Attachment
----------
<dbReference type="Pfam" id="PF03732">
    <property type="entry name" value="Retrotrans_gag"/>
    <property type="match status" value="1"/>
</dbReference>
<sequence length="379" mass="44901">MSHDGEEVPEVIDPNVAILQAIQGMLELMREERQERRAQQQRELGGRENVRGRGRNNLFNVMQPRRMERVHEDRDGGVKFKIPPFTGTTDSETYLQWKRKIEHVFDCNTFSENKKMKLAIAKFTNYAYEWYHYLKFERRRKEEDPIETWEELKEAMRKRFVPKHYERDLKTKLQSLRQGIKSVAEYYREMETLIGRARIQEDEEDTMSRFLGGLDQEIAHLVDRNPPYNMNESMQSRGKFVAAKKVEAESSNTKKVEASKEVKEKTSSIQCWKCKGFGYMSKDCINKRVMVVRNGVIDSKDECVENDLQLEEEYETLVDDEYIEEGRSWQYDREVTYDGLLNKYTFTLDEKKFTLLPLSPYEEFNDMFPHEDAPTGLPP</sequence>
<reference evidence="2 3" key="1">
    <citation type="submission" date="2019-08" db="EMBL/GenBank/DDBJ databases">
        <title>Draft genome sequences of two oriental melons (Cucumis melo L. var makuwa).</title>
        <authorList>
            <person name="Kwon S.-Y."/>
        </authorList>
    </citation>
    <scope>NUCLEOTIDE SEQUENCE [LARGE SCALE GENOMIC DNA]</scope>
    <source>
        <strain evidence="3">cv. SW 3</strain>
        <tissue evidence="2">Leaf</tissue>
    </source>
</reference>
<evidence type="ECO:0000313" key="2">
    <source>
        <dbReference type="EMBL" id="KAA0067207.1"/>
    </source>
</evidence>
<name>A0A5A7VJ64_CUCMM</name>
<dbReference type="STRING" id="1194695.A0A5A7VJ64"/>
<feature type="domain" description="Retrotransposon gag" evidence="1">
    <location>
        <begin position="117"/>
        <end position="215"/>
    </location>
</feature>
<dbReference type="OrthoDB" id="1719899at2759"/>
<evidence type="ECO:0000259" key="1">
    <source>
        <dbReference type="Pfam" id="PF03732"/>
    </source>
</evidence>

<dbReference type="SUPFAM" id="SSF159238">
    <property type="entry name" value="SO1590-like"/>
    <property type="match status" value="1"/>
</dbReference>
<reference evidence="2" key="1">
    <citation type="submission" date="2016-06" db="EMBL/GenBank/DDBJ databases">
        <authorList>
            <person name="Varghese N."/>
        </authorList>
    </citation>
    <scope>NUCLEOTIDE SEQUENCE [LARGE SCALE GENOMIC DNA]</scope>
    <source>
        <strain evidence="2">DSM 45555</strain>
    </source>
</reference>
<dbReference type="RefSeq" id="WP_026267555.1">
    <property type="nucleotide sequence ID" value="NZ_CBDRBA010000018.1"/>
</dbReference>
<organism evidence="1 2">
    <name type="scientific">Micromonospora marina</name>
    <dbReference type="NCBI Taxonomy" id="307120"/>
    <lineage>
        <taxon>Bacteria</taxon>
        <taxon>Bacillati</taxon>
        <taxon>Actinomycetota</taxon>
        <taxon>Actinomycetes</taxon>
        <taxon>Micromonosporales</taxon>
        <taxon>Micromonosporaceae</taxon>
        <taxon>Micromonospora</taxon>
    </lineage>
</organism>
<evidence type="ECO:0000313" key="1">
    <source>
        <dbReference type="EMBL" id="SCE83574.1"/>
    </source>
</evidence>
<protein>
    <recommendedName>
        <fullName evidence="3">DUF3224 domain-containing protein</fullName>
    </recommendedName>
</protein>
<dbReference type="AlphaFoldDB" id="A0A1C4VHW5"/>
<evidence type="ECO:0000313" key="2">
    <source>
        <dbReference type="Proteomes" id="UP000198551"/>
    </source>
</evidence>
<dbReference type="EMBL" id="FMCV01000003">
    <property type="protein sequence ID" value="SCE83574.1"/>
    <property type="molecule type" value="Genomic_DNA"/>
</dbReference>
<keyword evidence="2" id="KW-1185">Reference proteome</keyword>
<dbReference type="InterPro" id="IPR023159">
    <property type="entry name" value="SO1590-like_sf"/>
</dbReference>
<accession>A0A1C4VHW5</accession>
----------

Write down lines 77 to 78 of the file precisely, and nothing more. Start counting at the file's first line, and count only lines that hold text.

    </recommendedName>
</protein>